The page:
Kenya: Much Ado About an Atlas?

Kenyan bloggers are talking about UNEP. First, regarding news of an Atlas that shows Kenya's changing environment, and secondly, the hypocrisy of driving into a UNEP meeting in a gas guzzler. Global Voices environment has covered the reaction of bloggers to UN's use of SUV's, please see this post on ‘Yellow Humvees and the UN procurement scandal’ from November of 2008.

The United Nations Environment Program, which is headquartered in Nairobi, Kenya launched the atlas earlier this week. A description from the UNEP site states

Kenya: Atlas of Our Changing Environment, produced at the request of the Kenya Government, provides visual and compelling evidence of the rapid changes taking place in the country's critical ecosystems due to pressures from human activities. The side-by-side display of historical and current remote-sensing images highlight forest degradation, wetland drainage, and shrinking lakes to the impacts of refugees on fragile ecosystems and signs of coastal degradation. The Atlas provides a good evidence base for strategic intervention by the government and communities.

Phil of Kenya Environment news blog points out the key conclusions from the 168-page Atlas, summarizes the key findings, and relates it to the UN's Millenium Development Goals, and Kenya's own Vision 2030. He writes…

One key finding of the Atlas is that achieving environmental sustainability is fundamental to achieving all the MDGs. Environmental resources and conditions have a significant impact on many aspects of poverty and development.
“One of the most powerful ways to help achieve the first MDG – eradicate extreme poverty and hunger – is to ensure that environmental quality and quantity is maintained in the long term,” the authors say.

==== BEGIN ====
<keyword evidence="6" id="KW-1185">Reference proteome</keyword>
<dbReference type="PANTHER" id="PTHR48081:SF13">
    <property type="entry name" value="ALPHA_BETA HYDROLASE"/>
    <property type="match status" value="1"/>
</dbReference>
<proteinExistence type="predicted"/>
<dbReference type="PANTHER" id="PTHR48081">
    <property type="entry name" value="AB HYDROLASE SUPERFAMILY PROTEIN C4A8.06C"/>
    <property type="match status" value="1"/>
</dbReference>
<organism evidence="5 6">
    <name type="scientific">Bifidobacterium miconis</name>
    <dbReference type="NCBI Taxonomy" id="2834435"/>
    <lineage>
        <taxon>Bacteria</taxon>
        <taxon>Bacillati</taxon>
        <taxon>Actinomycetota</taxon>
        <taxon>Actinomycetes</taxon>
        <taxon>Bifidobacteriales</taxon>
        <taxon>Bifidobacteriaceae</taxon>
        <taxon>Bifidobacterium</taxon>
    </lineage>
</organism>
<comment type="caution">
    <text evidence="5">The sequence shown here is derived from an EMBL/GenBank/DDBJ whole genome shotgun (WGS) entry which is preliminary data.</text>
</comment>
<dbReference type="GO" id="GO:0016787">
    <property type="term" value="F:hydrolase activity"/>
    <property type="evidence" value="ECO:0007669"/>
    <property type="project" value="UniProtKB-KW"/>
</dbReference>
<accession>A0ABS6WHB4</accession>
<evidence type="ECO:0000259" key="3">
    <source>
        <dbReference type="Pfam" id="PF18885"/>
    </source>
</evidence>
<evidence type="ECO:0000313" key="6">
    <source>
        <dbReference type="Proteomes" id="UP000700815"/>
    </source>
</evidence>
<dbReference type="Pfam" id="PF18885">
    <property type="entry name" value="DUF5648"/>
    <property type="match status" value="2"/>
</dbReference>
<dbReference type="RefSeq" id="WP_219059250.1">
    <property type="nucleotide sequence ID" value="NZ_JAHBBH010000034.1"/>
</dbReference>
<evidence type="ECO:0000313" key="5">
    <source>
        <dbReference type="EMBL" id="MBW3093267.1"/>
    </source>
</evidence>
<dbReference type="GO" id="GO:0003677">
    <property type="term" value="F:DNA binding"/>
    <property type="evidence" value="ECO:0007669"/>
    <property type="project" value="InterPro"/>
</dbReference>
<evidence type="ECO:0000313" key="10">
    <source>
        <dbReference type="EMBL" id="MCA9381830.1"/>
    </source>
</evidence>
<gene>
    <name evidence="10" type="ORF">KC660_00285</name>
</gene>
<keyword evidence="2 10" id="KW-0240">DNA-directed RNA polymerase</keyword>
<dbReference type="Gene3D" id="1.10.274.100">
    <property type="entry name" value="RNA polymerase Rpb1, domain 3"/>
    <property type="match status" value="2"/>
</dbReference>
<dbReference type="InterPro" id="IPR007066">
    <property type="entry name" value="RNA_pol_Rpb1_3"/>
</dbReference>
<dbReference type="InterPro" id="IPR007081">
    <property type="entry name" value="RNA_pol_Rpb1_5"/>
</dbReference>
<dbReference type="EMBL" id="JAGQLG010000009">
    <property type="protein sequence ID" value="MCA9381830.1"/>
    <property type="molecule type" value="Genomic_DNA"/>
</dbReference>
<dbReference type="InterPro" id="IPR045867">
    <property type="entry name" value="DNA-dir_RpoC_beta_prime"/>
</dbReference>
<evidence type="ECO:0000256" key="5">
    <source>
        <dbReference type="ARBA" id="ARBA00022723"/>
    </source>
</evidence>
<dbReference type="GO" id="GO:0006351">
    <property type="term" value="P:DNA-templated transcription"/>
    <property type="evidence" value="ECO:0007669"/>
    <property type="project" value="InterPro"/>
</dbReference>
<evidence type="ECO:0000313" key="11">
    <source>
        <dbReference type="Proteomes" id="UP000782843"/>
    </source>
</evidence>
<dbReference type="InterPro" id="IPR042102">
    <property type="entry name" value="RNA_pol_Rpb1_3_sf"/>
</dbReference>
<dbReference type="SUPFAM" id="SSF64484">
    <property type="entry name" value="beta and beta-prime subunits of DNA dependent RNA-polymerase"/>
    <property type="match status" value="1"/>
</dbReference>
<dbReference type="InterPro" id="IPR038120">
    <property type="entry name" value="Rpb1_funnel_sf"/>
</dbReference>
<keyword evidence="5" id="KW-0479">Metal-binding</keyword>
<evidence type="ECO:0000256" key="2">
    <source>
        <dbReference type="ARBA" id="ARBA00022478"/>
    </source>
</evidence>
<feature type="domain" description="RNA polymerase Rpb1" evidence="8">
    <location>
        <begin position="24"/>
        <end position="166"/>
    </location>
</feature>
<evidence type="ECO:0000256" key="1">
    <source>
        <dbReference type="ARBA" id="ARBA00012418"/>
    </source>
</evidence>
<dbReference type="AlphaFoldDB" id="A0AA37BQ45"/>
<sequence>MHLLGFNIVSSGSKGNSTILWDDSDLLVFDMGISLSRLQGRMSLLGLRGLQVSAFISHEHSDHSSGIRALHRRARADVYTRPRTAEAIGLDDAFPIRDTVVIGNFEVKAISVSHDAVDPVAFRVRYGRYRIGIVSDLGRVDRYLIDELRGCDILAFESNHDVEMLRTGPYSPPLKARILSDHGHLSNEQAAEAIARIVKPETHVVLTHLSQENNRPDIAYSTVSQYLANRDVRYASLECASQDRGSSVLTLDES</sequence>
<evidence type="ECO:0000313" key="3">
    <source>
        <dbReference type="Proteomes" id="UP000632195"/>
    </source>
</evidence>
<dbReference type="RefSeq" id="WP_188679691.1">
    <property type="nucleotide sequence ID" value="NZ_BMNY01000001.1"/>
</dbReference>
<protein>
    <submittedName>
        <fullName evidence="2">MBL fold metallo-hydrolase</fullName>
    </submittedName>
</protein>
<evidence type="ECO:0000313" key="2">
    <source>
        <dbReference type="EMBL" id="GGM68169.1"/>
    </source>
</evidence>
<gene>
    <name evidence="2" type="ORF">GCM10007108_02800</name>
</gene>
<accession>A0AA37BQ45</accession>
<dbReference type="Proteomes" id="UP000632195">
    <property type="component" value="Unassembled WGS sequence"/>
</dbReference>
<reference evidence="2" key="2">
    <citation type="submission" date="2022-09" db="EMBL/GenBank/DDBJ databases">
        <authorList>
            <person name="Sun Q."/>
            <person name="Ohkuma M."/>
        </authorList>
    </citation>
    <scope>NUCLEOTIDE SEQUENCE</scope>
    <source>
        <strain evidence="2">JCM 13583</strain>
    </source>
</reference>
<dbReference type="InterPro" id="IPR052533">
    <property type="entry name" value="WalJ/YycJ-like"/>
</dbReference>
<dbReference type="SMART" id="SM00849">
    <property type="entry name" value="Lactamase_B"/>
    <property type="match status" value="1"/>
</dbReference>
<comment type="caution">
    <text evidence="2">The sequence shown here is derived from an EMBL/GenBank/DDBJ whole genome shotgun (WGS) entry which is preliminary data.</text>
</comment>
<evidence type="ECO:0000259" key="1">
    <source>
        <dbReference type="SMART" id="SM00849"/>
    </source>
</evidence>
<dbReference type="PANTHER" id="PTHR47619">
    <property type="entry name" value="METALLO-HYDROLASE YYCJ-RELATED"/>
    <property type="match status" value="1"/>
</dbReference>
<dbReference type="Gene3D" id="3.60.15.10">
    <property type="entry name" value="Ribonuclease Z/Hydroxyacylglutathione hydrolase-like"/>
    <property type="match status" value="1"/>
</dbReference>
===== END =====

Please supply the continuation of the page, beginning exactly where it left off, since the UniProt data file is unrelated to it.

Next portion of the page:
For instance, poor people often depend on natural resources and ecosystems for income; time spent collecting water and fuelwood by children can reduce the time at school; and environment-related diseases such as diarrhoea, acute respiratory infection, leukemia and childhood cancer are primary causes of child mortality.
“Vision 2030, with its ambitious development blueprint, is a key opportunity for the Kenyan Government to address environmental challenges as a key element underpinning the country’s sustainability and development,” concludes the Atlas.

The Rafiki Kenya blog takes a closer look and asks ‘New Kenyan Atlas a waste of resources?’, amongst other questions about the report's accessibility to the regular Kenyan. The blogger admits that the report looks nice and is very well done with some interesting information, but…

… if you dig into the atlas a bit deeper, there is really nothing new in there. Nothing we didn't know already, I would say. Even the video that comes with it is a bit disappointing: mostly things you can also see through Google Earth, and with a non-Kenyan voice-over.